I Spend What On Comics?

Comic buying and reading is an expensive hobby.  I’m not talking about buying high-grade silver age keys and socking them away in the bank; that’s comic collecting or comic investing.  Right here and now I’m talking about spending your money and buying comic books to read.  Yes, yes, I’ve harped about price, cost and other financial aspects of comics before but this is a new rant.

I stopped buying monthly periodical comics about two years ago when the bulk of them went to $3.99 and as Canadians we were getting bent over the barrel with bizarre exchange rates.  I had two children at the time, three now, and reading comics was taking a back burner to life in general.

At first I saved a lot as I waited for my regular books to be released in collected editions; that took about six months to catch up and in that time I discovered a lot of books I hadn’t looked at before.  Sure, I had seen them but they were outside my mainstream so they were ignored.  What I found was that comics beyond superheroes seemed, and this is all my perspective, to take longer to read, digest and enjoy.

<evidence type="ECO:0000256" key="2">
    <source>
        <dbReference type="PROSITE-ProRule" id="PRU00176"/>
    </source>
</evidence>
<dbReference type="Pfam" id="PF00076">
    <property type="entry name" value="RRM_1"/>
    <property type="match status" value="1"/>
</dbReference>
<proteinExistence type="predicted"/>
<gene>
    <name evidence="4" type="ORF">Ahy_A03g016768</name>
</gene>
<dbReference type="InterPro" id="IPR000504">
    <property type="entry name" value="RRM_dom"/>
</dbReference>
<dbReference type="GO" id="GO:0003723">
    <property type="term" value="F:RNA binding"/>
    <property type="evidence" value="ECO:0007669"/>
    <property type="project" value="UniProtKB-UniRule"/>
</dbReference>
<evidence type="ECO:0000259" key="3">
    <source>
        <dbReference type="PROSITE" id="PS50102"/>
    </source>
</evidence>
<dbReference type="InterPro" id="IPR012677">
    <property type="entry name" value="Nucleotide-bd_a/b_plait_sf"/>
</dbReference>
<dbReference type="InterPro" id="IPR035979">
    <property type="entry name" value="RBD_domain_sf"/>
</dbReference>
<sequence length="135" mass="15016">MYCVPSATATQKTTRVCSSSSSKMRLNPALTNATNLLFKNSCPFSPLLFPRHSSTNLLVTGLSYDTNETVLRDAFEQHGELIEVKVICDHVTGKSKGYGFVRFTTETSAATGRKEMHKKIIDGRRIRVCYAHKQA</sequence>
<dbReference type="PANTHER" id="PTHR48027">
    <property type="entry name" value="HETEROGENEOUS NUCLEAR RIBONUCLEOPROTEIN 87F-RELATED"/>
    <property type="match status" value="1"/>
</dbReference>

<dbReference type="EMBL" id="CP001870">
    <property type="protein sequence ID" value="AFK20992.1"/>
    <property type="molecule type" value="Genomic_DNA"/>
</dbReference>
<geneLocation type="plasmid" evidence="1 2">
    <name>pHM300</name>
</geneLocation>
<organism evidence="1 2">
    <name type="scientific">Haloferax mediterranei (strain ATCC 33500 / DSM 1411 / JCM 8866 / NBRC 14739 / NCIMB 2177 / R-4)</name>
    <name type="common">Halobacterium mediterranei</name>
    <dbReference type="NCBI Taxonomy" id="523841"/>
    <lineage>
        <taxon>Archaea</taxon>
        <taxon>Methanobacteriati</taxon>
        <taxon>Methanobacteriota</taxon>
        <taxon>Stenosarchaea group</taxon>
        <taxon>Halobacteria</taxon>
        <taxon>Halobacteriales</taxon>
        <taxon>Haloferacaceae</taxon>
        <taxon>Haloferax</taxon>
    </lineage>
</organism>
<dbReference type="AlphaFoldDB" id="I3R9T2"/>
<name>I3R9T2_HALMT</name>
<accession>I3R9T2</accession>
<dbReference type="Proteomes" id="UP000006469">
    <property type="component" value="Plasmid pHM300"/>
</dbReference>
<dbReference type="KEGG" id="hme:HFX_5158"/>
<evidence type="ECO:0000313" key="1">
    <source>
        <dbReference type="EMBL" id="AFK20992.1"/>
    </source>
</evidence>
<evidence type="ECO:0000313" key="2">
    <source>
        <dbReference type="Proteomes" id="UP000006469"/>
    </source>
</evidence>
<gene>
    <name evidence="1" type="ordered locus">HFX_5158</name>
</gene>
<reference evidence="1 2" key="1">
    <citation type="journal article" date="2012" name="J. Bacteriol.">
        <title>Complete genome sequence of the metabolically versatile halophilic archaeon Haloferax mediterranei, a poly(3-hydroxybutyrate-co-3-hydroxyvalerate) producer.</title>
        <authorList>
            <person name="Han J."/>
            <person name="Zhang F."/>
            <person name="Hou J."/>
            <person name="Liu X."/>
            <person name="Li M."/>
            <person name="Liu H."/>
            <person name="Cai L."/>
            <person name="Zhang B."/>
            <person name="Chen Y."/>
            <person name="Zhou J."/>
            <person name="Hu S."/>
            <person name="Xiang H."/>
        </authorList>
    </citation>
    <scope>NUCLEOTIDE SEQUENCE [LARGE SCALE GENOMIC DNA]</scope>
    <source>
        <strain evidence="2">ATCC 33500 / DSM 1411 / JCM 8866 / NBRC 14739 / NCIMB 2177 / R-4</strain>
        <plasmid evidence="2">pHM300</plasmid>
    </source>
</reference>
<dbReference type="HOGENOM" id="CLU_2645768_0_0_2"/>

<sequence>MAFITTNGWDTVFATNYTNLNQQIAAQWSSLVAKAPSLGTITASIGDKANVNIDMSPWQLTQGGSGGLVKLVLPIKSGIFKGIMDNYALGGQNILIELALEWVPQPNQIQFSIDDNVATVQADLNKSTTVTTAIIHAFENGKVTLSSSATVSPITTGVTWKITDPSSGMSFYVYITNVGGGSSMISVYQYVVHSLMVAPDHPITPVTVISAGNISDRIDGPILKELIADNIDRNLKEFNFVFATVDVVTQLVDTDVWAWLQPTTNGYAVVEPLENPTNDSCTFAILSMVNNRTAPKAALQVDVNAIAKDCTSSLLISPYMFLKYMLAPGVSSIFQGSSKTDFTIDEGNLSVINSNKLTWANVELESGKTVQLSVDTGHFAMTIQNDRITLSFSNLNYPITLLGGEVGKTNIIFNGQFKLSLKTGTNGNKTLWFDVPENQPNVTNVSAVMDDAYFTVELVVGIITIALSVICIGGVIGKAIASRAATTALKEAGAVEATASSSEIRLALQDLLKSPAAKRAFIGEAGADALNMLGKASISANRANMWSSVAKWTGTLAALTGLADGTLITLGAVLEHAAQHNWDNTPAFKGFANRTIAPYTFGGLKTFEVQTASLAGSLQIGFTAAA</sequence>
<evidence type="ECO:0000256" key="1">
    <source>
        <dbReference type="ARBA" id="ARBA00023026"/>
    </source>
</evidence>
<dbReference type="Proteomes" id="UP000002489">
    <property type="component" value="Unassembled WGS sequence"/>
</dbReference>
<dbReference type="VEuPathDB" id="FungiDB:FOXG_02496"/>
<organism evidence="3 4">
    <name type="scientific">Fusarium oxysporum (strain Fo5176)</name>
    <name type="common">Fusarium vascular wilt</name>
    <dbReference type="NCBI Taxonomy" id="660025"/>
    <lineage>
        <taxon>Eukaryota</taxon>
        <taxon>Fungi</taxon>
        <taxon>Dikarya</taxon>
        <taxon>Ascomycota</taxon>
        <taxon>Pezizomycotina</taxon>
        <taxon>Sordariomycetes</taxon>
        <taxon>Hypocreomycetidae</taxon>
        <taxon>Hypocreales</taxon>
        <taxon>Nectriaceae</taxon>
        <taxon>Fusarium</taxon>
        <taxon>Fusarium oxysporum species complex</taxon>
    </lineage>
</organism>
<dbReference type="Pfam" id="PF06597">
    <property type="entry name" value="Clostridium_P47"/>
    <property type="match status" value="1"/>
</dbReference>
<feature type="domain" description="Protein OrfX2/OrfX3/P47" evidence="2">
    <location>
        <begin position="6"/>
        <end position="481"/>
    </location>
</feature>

Since I was reading graphic novels and collected editions I wasn’t concerned about missing an issue: these were self-contained works that could be enjoyed on their own merits.  Books like Asterios Polyp, Parker’s The Hunter, and lots of books from IDW, Dark Horse, Fantagraphics, Drawn & Quarterly and so many more publishers.  Wonderful eye-opening reads.

And then those six months came to an end and I started buying the Marvel and DC books I had been missing.  Sitting down with a $30 on average hardcover I was consuming it in about an hour.  That’s right, $30 for one hour of entertainment, including checking out all the panel backgrounds and stopping to admire the splash pages.  This seemed better than the six to eight minutes I was taking to read a $3.99 comic but not by much.

I could have waited for the trade paperback and saved $10 but I like hardcovers for their durability; luckily I wasn’t buying that many of them so the extra seemed worth it.  Even at $20 for one hour’s entertainment that’s way too much money.  A 3D movie at the theatre will cost you $14 for two hours, a hardcover novel about $25 for at least four hours.  Buying a Blu-Ray for home viewing around $25 for two hours.  I found myself leaving the comic shop every two weeks with $150 worth of books that I was breezing through.